Donald Trump refused to tell Sean Hannity when he last tested negative for Covid-19 on Thursday night saying he planned to hold a rally in Florida on Saturday. “It’s incredible what’s going on,” he said. “I feel so good,” he said shortly before coughing and pausing to catch his breath in the middle of complaining about how the Clinton people “oscillated” his microphone during the debates four years ago. His voice flagging he went on to accuse the governor of Virginia of saying “we’ll execute the baby after the baby is born” and said the governor of Michigan Gretchen Whitmer who was recently the target of a kidnapping plot by right wing terrorists was complaining too much and not grateful enough that her would-be assailants were apprehended. The military will soon be delivering the miracle cure drugs he received himself to hospitals around the country for free he said before moving on to California. “California is gonna have to ration water,” he said. “You wanna know why? Because they send millions of gallons of water out to sea, out to the Pacific. Because they want to take care of certain little tiny fish, that aren't doing very well without water.”
Mike Pence’s refusal to answer a question about committing to a peaceful transition of power in the debate the other night was his best answer of the night he said.
In late autumn a young girl set fire to a field
of wheat. The autumn
had been very dry; the field
went up like tinder.
Afterward there was nothing left.
You walk through it, you see nothing.
There's nothing to pick up, to smell.
The horses don't understand it-
Where is the field, they seem to say.
The way you and I would say
where is home.
No one knows how to answer them.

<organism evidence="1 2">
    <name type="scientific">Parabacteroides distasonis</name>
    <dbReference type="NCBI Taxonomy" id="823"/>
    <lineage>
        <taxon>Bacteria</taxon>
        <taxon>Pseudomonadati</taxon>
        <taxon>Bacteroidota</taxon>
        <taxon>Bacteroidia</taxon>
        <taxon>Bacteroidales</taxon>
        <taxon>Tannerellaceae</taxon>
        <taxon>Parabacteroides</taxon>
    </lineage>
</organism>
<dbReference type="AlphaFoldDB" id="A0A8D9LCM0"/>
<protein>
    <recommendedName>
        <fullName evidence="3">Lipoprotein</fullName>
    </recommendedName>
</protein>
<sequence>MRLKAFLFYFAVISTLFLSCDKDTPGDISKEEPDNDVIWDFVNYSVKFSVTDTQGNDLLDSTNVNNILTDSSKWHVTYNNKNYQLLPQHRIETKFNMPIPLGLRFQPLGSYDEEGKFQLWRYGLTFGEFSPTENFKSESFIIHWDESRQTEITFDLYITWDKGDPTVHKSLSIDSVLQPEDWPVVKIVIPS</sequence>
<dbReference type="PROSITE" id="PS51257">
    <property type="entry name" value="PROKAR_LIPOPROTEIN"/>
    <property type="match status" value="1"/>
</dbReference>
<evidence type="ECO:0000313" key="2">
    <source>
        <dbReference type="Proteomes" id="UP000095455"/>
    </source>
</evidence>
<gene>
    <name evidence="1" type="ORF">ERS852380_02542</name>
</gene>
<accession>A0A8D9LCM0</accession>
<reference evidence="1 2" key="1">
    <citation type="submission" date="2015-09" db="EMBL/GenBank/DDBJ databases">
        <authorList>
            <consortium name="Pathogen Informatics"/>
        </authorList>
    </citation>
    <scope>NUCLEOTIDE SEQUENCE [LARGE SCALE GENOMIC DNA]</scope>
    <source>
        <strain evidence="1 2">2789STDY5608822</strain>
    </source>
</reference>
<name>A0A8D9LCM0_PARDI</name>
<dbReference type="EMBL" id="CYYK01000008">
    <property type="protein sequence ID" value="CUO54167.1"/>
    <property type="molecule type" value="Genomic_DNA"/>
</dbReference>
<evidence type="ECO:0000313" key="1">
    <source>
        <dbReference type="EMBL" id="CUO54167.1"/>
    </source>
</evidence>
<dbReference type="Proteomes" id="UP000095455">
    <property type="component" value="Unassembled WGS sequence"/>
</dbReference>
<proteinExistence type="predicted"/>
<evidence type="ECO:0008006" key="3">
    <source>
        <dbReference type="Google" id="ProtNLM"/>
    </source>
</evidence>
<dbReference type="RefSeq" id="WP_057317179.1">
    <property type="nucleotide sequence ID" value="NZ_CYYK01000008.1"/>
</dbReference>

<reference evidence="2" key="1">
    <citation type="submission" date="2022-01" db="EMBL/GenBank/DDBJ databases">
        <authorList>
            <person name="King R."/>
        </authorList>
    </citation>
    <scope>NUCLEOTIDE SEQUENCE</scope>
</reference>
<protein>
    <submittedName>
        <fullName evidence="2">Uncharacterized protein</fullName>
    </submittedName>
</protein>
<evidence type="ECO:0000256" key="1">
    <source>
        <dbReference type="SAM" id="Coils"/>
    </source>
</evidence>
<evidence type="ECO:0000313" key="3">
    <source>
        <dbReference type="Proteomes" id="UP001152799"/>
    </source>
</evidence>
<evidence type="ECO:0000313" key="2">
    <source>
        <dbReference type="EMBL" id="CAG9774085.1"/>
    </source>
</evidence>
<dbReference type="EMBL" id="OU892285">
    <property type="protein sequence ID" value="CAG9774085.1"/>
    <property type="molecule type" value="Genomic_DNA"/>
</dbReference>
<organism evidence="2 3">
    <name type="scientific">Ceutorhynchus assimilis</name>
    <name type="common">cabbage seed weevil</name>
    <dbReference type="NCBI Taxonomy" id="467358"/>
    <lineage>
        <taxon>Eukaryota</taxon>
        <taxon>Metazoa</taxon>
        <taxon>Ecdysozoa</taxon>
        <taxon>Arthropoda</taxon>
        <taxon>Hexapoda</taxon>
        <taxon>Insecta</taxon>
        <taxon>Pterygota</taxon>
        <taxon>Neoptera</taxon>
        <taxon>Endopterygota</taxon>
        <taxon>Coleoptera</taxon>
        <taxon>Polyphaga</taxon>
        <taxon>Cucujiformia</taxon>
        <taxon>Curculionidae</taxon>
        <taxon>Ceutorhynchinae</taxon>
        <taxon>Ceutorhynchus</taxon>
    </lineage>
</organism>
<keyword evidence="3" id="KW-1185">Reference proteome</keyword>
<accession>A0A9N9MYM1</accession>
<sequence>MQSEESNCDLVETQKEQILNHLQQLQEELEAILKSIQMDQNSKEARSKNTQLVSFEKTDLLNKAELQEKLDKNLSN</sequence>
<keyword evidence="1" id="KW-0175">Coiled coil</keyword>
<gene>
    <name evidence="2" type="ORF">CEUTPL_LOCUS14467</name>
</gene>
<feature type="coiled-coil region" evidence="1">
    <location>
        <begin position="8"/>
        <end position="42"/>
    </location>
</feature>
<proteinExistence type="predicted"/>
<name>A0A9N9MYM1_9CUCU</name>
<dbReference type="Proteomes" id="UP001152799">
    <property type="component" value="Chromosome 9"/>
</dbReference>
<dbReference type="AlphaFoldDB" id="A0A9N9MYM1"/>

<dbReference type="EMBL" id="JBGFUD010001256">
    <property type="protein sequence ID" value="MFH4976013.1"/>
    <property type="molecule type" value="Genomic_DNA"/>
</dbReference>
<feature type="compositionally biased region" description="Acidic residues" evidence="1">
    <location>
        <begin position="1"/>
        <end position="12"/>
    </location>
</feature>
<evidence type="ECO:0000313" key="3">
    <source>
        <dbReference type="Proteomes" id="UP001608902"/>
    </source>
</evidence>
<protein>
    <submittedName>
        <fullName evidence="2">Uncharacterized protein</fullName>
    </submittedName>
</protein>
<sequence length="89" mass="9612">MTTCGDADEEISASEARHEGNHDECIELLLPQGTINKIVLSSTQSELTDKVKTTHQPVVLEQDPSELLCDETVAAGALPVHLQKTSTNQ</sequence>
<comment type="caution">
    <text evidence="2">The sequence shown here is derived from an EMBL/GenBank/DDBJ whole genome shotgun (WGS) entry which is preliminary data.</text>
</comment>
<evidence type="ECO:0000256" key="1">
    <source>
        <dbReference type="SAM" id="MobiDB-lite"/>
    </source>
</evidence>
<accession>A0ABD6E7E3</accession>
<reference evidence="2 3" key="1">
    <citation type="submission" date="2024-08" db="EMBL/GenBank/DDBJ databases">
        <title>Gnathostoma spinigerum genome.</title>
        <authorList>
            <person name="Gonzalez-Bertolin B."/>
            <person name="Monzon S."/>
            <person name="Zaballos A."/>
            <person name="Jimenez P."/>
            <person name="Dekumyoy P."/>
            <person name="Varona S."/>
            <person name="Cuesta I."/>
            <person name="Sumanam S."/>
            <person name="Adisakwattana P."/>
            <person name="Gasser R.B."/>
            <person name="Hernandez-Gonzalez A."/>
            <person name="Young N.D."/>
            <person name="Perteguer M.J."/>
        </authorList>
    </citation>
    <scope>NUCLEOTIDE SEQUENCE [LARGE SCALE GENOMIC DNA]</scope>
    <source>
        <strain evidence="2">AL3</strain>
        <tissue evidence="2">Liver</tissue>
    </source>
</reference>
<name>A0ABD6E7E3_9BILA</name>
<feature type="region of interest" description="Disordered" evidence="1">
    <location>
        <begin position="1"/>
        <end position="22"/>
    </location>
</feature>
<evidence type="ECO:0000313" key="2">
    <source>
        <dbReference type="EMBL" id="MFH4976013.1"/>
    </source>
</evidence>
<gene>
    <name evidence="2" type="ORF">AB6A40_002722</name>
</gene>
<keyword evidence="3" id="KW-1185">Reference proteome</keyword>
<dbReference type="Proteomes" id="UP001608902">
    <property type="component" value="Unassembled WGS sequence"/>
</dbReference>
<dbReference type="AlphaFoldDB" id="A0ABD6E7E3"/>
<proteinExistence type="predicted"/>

There is nothing left;
you have to hope, for the farmer's sake,
the insurance will pay.
It is like losing a year of your life.
To what would you lose a year of your life?
Afterward, you go back to the old place—
all that remains is char: blackness and emptiness.
You think: how could I live here?
But it was different then,
even last summer. The earth behaved
as though nothing could go wrong with it.
One match was all it took.
But at the right time-it had to be the right time.
The field parched, dry—
the deadness in place already
so to speak.
A Brooklyn-based design company has raised over $233,000 — far more than the $15,000 they were hoping for — to produce action figures of Nancy Pelosi and Dr. Anthony Fauci.
“These are imperfect times but still they could be worse,” they explain on their Kickstarter page. “Imagine a parallel universe where everything else is exactly the same, except there is no Nancy Pelosi to act as a check on power. Kind of terrifying, right? Pelosi has basically been leading the Resistance these last few years. She's the one person standing between us and unfettered lunacy; a tiny Atlas, bearing the weight of the world on her shoulders.”
“It's very possible that one day soon, Joe Biden will ride in to the White House atop a metaphorical white horse,” they go on. “That's very good news for the world but, when it happens, it will be on all of us to make sure that Nancy Pelosi gets her props too, and doesn't just fade into the long list of history's unsung heroes.”
Purple Bathing Suit
I like watching you garden
with your back to me in your purple bathing suit:
your back is my favorite part of you,
the part furthest away from your mouth.
You might give some thought to that mouth.
Also to the way you weed, breaking
the grass off at ground level
when you should pull it by the roots.
How many times do I have to tell you
how the grass spreads, your little
pile notwithstanding, in a dark mass which